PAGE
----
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Shuttle Crew Recovers Spartan Despite Trouble

September 11, 1995| From Associated Press

KENNEDY SPACE CENTER, Fla. — Endeavour's astronauts chased and recovered a solar-science satellite Sunday that was spinning and facing the wrong way because of a power problem.

NASA will not know whether the telescopes on the Spartan satellite collected any data until the space shuttle Endeavour returns to Earth next week and is unloaded.

Commander David Walker and his crew discovered that the satellite had shut down automatically when they pulled up to retrieve it two days after releasing it.

Walker was forced to steer Endeavour around the satellite. As the two craft zoomed around Earth at 5 miles per second, he painstakingly lined up Endeavour's crane with the grapple pin on Spartan.

More than half an hour later than planned, astronaut Michael Gernhardt reached out with the crane and grabbed the satellite. He hauled the 2,800-pound boxy craft into the cargo bay, where it will remain for the rest of the 11-day mission, expected to end next Monday.

The 230-mile-high rendezvous in orbit was one of the shuttle mission's major objectives.

Ground controllers suspect that Spartan went into a safe, shutdown mode because of weak batteries or a depletion of steering fuel, said NASA manager Craig Tooley.

The heaters inside the satellite were warm, indicating that everything was working until just before Endeavour showed up, Tooley said.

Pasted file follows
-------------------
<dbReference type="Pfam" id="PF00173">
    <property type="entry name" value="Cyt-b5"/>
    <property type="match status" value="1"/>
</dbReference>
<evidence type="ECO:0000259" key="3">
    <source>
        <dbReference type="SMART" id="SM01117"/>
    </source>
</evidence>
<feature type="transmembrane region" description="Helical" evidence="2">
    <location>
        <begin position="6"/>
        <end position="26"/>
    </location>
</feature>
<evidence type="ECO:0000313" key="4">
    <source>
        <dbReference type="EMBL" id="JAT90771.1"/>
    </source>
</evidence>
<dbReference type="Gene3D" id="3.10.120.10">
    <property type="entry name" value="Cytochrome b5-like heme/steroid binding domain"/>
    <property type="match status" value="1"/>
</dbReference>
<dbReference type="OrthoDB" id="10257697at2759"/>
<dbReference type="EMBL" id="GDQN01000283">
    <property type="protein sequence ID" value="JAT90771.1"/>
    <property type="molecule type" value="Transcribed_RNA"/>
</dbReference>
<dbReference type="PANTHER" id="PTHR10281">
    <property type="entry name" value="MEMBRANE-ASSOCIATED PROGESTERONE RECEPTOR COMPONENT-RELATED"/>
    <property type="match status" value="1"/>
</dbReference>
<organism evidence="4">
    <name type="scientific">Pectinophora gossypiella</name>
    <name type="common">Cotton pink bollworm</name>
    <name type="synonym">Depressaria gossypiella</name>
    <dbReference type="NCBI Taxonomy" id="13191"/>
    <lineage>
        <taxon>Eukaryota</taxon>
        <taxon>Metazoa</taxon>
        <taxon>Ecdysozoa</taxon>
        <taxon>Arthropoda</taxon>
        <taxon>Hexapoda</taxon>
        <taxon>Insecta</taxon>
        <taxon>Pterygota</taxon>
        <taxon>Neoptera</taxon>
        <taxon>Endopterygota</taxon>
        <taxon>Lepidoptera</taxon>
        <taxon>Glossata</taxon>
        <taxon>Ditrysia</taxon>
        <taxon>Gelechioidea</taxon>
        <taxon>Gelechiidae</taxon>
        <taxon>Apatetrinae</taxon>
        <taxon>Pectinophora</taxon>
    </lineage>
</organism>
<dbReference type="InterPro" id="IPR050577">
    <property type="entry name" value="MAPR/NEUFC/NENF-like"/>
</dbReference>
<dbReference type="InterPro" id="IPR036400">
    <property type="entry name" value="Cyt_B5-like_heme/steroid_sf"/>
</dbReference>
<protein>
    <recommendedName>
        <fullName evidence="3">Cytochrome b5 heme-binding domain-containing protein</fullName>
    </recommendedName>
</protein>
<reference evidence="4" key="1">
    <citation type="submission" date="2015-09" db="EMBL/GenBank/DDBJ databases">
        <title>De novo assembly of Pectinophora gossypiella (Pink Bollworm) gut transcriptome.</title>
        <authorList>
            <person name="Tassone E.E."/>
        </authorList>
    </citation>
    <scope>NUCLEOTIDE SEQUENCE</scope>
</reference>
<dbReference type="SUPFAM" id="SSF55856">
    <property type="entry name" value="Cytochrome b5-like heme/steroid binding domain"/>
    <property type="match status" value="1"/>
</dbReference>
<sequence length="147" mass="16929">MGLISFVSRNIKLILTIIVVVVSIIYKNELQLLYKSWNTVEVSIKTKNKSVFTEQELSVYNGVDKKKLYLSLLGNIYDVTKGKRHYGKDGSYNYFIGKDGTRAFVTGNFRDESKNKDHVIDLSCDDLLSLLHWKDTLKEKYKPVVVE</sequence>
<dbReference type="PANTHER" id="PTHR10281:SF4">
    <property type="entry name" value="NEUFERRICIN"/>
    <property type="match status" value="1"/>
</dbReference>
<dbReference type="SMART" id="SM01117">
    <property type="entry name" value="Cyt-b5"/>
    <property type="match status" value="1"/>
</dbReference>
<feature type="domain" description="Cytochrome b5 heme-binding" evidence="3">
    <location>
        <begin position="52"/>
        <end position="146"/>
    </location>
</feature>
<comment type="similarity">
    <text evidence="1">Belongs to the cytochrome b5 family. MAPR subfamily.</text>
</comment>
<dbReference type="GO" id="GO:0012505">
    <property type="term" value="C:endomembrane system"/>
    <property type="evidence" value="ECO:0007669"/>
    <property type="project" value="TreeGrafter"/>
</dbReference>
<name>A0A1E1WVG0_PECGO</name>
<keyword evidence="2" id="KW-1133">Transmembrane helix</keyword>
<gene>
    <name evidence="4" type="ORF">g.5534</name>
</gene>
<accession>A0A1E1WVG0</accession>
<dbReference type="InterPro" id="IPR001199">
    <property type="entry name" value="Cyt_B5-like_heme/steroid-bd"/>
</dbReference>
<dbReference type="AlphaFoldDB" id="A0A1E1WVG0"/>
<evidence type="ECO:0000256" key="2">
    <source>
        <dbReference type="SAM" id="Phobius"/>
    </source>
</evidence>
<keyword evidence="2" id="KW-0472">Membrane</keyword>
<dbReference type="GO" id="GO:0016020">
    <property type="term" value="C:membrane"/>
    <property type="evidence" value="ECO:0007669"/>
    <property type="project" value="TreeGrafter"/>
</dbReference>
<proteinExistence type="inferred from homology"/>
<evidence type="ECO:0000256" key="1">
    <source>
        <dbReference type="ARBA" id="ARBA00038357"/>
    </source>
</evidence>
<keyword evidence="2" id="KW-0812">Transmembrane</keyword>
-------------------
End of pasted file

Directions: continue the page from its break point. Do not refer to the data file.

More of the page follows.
"We believe that the most likely scenario is that the mission was a complete success," Tooley said.

During its two days of free flight, the $8-million satellite was programmed to observe streams of charged particles hurtling from the sun's north pole at 500 miles per second. Gusts of this so-called solar wind can knock out power plants on Earth and interrupt radio signals.

With Spartan back on board, the five astronauts turned their attention to another satellite, a large, steel disk intended for electronics research.

The astronauts plan to release the $25-million Wake Shield Facility today and recapture it two days later. Physicists expect the satellite to create an ultra-clean vacuum in its wake that should be ideal for producing super-thin semiconductor film.

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